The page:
5. It was alleged by the claimants that the deceased was employed as a lecturer in an affiliated college and was initially in the scale of Rs. 400-800 only. Her pay scale was, however, revised to Rs. 700/- to 1,600/- from the date of concurrence given by the University Service Commission to her appointment as a temporary lecturer i.e. with effect from 22-5-1976. According to them she was about 30 years old at the time of accident and was expected to serve 30 years more in the college. Indeed her life expectancy was more than that. It was also alleged that the accident took place due to bad maintenance of the bus in question and also due to the rash and negligent driving by the driver of the bus. In this connection it was stated that the tyre which got burst was of sub-standard quality and at the relevant time the bus was being driven recklessly at a very high speed of 70/80 miles per hour.
6. The opposite parties resisted the claim of the claimants by filing a written statement. Their case, inter alia, was that the bus was a new bus and the tyre in question was also a new one. It was denied that the tyre was of sub-standard quality or that the bus was not properly maintained. It was also denied that the bus was being driven at a very high speed, rather it was being driven at a speed not exceeding 40 kms. per hour. It was asserted that the driver was very competent, sober and careful and he was driving the bus very carefully and cautiously. According to them, the accident could not be averted by human beings as it was caused by bursting of the left front tyre. The driver lost control of the bus because of the bursting of the tyre and eventually the bus dashed against a tree. They also stated that claim put forward by the claimants was highly excessive.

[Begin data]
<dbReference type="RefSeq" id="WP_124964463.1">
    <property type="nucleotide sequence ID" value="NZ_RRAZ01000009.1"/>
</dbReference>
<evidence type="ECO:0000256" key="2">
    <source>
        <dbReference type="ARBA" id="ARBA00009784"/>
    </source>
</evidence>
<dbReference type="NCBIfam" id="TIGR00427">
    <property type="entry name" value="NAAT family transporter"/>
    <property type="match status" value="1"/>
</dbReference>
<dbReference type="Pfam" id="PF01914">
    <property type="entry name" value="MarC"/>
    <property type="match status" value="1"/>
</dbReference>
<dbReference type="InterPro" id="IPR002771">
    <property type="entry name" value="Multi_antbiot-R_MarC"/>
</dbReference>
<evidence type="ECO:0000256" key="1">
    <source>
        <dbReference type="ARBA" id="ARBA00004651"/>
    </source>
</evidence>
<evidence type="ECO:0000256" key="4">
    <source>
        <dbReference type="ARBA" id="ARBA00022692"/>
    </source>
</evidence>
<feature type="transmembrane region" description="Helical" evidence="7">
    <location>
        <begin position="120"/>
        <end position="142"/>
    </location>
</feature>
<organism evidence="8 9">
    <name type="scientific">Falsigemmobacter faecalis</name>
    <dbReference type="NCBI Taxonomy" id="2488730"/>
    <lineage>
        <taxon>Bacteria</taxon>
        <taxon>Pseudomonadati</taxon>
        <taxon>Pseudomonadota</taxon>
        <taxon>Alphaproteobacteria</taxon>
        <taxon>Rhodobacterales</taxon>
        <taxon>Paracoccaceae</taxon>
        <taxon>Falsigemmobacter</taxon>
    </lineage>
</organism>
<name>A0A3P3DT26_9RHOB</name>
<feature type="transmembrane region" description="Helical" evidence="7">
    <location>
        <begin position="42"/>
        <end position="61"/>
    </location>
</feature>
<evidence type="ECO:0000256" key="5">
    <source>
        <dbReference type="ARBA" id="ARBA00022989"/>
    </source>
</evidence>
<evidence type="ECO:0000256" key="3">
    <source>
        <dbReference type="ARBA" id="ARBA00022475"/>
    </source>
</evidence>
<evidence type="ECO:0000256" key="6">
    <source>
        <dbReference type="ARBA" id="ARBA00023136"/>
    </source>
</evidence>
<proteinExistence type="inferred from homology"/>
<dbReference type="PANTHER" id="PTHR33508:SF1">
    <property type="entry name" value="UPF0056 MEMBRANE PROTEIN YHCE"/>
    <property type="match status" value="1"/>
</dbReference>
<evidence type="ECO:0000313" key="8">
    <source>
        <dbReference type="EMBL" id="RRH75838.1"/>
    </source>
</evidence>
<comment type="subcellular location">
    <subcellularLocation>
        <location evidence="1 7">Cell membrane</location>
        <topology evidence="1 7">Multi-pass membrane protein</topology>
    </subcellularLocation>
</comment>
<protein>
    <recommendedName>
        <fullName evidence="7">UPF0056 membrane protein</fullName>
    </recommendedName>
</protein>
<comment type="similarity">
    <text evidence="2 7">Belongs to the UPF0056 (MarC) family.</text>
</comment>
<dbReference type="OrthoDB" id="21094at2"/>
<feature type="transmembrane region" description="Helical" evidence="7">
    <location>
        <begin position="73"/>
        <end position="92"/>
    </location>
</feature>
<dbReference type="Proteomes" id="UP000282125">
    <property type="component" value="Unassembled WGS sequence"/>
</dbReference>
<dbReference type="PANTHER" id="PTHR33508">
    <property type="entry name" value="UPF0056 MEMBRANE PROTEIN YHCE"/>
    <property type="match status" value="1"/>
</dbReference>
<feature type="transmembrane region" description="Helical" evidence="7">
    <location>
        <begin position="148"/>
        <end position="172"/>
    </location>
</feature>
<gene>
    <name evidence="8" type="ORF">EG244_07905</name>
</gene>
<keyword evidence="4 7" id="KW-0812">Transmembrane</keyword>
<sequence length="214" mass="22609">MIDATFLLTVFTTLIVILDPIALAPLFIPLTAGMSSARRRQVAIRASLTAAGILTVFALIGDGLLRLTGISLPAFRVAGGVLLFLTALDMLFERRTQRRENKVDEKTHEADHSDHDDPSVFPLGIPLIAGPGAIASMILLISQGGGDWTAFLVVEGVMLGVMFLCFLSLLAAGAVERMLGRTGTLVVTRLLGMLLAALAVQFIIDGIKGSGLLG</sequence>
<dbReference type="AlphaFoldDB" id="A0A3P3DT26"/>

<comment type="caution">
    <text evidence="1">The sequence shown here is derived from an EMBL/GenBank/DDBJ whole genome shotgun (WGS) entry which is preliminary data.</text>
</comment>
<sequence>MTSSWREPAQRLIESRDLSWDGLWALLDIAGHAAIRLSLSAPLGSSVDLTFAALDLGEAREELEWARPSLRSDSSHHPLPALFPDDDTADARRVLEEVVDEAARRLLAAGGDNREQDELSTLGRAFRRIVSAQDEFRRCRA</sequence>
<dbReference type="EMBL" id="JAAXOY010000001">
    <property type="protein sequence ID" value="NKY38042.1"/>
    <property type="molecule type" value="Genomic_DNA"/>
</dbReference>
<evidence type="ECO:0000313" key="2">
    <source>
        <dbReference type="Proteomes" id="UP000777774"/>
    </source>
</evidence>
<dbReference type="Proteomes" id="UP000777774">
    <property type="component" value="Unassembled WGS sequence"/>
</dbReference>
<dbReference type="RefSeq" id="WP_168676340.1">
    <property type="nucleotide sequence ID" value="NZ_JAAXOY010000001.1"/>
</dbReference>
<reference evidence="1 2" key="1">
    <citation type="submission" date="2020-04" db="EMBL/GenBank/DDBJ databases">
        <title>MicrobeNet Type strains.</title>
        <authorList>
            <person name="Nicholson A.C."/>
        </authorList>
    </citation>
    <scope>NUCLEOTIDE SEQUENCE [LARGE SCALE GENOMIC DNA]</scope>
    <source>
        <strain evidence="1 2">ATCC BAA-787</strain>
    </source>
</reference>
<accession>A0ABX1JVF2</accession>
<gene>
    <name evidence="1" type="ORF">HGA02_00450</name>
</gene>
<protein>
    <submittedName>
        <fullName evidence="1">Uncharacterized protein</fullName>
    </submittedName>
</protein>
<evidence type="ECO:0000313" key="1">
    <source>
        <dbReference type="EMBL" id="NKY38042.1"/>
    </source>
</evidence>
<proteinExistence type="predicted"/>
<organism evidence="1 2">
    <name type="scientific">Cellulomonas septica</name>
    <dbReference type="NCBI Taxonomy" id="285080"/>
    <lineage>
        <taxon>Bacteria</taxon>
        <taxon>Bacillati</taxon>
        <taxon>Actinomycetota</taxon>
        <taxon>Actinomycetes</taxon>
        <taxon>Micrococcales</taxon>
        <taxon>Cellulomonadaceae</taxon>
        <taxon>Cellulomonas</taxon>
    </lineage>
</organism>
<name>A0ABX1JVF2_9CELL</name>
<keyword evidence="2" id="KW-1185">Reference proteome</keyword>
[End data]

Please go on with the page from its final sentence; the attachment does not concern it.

7. The learned Claims Tribunal framed a number of issues and answered all of them in favour of the claimants. He found that the tyre which got burst was of sub-standard quality and further that the bus was being driven rashly and negligently by the driver. In this connection his finding was that the bus was being driven at a very high speed and this was the reason of the heavy impact caused on it by the dash against the tree which turned the bus into shambles. Regarding the quantum of compensation, he found the claim for a sum of Rs. 2,07,000/- on account of loss of income to the claimants for a period of 30 years was justified. In doing so he calculated her average income at Rs. 1,150/- per month for a total period of 30 years i.e. till the age of her retirement at 60 years taking into account the revised pay scale of Rs. 700-1600/- and after reducing the total amount thus arrived by 50% on account of personal expenses and maintenance. Then, he also allowed a sum of Rs. 10,000/- as against 20,000/- claimed by the claimants, for the loss of association, teaching, coaching etc. Similarly, he allowed a claim of Rs. 10,000/- for employing a tutor for claimant No. 2 for about 20 years as against a total claim of Rs. 18,000/- but forward by the claimants. In this way he came to the conclusion that the claim of the claimants for a total sum of Rs. 2,07,000/- was justified but he reduced this amount by 10% on account of uncertainties of life and the lump sum payment (6% and 4% respectively). Ultimately he pame to the conclusion that the claim of the claimants justified to the extent of Rs. 2,04,300/- but, in order to round it off, he allowed claim for a sum of Rs. 2 lacs only besides Rs. 500/- as costs.